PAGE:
Dec 16, 2012
Listen! If you have just taken the NAPLEX and waiting that dreaded 3 to 7 business days, or are yet to take it, I have a few things to say to you.

First, my story. I'm not an over-achiever, straight A student, PLS, yada yada. My graduating GPA literally just broke B average. P1 year I pretty much made straight A's, but then fell from glory by failing DEENT (of all things). From then on, I would struggle for B's and C's in the rest of therapeutics courses, not because I wasn't smart enough, but because starting to live real life in the real world is a real deal. None-the-less I always kept my passion and excitement for learning our profession (THAT is the most important thing). Flash forward to Conference/Seminar, after rotations, when the knowledge really started to sink in. I grinded and studied the drugs like no tomorrow. I loved it, and it all came together. Now being the slacker I was, I didn't realize (or somehow I missed) that I had to even register with the State Board to take the exams! I just registered mid-May and wasn't able to schedule NAPLEX and MPJE until early July. I ended up scheduling July 19 for NAPLEX (3 hour's drive away) and August 1 for MPJE (in my home city).

For the NAPLEX I studied on and off the 6 weeks prior to registration, and then daily to QOD, an hour or so, sometimes up to 3 hours at a time. Maybe totaling 30 hours of studying. The Friday before I drove to a nearby town where some relatives of mine live, and the weekend and day before I put in 2 to 3 hours a day of focused review. Come morning, I got up early 5 AM, and drove out of town an hour to the Pearson center. Walked in 7:30AM with full confidence and all my lucky charms ready to put in the locker, when I got quite the punch in the gut. I registered my name wrong!! Totally got turned away by Pearson. Totally had to pay $140 to re-sit the NAPLEX. Totally had to wait 5 business days to reschedule. What a blow. Not going to lie, I cried. New date August 5. (This time in my home city)

So I gathered my self together as much as I could to walk into the Pearson center again to sit the NAPLEX. So here goes. Question 1... ONCOLOGY. Wow... okay. Question 2.... same oncology case... and it went on for another 7 or 8 questions. O___O
Overall I had 25 to 30 oncology questions, 15 or so HIV questions, and about 5 hepatitis.
A worrisome few days, then come this afternoon I get my score... Overjoyed.

Here is my advice:
Number 1: Relax! You have spent 4 years learning this stuff! And if you really paid attention in school and on rotations, you really do know the material. It is now a matter of reviewing it and becoming well-versed and proficient in teasing our critical information. Which leads me to #2.

Number 2: The more difficult questions on the NAPLEX are case-based. Which means to you have tease our key information and make therapeutic decisions. When you are studying your drugs make sure you understand how they affect labs, their adverse effects, contraindications etc. in a practical manner. When you learn a concept, re-think it backwards, and then apply it to a hypothetical patient.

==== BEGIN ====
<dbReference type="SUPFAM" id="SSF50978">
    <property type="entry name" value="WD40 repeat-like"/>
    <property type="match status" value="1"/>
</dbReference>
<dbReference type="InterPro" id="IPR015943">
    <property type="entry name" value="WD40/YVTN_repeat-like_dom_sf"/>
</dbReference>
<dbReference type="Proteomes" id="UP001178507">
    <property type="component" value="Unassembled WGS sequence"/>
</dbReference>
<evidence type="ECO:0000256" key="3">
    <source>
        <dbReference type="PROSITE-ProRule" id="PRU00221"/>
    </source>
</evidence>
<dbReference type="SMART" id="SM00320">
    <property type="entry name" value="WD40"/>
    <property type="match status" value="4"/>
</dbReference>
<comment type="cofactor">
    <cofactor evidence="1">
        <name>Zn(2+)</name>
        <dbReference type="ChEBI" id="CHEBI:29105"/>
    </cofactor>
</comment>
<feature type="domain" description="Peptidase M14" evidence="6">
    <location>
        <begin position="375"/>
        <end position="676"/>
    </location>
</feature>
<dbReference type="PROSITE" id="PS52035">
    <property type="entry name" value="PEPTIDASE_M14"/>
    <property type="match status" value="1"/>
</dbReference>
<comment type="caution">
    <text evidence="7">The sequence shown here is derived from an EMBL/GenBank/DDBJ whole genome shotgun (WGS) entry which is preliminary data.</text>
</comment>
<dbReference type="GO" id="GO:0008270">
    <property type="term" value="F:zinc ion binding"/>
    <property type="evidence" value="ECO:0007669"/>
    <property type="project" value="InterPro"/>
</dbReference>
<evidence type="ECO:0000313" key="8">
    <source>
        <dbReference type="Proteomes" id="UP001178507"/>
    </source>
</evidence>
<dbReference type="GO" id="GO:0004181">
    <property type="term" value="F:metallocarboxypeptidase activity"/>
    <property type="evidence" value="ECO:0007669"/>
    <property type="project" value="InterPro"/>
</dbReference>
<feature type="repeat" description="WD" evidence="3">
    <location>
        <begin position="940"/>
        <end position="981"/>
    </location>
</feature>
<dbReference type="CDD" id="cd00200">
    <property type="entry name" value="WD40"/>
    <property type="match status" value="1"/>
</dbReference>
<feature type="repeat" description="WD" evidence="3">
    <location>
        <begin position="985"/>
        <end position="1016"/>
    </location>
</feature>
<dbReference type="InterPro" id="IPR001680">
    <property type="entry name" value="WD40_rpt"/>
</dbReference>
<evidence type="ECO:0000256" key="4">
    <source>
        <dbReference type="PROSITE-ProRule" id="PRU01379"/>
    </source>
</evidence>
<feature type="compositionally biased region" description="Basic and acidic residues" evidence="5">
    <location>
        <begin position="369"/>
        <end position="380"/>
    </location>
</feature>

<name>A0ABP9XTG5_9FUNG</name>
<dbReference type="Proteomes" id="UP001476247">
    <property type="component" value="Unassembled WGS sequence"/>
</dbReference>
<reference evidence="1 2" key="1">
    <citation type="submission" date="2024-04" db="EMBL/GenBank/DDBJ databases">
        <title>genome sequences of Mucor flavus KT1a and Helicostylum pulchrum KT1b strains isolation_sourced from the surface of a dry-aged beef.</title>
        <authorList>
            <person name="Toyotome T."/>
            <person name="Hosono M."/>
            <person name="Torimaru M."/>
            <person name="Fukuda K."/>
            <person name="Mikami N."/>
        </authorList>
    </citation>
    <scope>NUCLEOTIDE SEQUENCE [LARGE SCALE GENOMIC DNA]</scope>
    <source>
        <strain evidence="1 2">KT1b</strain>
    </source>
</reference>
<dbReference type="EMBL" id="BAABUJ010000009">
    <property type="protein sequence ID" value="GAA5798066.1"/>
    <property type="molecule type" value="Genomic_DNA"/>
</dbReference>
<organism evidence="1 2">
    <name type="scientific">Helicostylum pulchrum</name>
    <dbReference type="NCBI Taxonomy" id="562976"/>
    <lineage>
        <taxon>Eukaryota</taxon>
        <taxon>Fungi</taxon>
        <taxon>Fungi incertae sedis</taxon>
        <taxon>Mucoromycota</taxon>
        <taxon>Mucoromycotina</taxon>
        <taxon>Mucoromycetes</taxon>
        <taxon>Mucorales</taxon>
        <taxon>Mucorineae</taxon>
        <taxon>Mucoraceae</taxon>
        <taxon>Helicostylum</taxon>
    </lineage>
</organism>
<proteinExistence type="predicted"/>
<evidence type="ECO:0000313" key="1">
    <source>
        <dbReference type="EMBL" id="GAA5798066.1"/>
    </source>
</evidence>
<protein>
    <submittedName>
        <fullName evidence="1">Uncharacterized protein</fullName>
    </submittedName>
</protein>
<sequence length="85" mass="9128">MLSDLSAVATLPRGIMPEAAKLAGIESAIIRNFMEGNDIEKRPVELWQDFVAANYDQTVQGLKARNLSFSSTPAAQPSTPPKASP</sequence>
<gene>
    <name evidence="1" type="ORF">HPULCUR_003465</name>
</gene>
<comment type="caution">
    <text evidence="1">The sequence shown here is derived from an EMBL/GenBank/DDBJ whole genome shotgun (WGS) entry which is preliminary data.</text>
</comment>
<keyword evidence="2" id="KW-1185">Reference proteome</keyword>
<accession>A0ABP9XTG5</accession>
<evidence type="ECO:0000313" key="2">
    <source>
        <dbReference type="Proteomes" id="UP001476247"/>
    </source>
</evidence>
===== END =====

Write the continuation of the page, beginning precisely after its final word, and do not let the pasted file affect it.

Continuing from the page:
Number 3: Be STRONG in math. It is my belief that math is heavily weighed on the NAPLEX. Therapeutics and pharmacology knowledge can always be backed up by literature/resources. But math mistakes can kill the patient. Be very strong in math. Start your NAPLEX review with getting very good at all of the math topics in RxPrep (or Kaplan or whatever). Understand the math principles, what the numbers represent and what their manipulation mean. Focus on the units. What units are you working with and what units are you looking for. I'm serious, for the NAPLEX and your life profession, now is the time to solidify your math foundation... IV bags, drip rates, TPN, lab correction, mEq, CrCl, etc. Then, the day before the NAPLEX do nothing but math. Try not to review anything else (if you don't feel 100% on some topic by now, don't worry about it).

Number 4: Also, be strong in biostats! It's a decent part of the exam that once you understand the concepts should be some great gimmies! I think biostats is one of the most important topics because, just like with math, knowing how to think is critical to your profession and development as a professional.

And finally,
Number 5: This speaks to the hardest part that I faced on the NAPLEX. Cover everything. If you get to ID, or oncology, or some other obscure topic that you are not good at, spend the time to at least understand the concepts and definitely at MINIMUM know the brand/generic/class/MOA of the major drugs.

And now here is my encouragement: If you yourself feel you are qualified and competent, then you passed. This is what the NAPLEX tests. It is a complex computer-adaptive-test algorithm that has been fine tuned to really confront you and ask: are you competent enough to practice pharmacy?
You have strengths and weaknesses; and you have a solid foundation.

You got this.

I passed the NAPLEX, and so will you.
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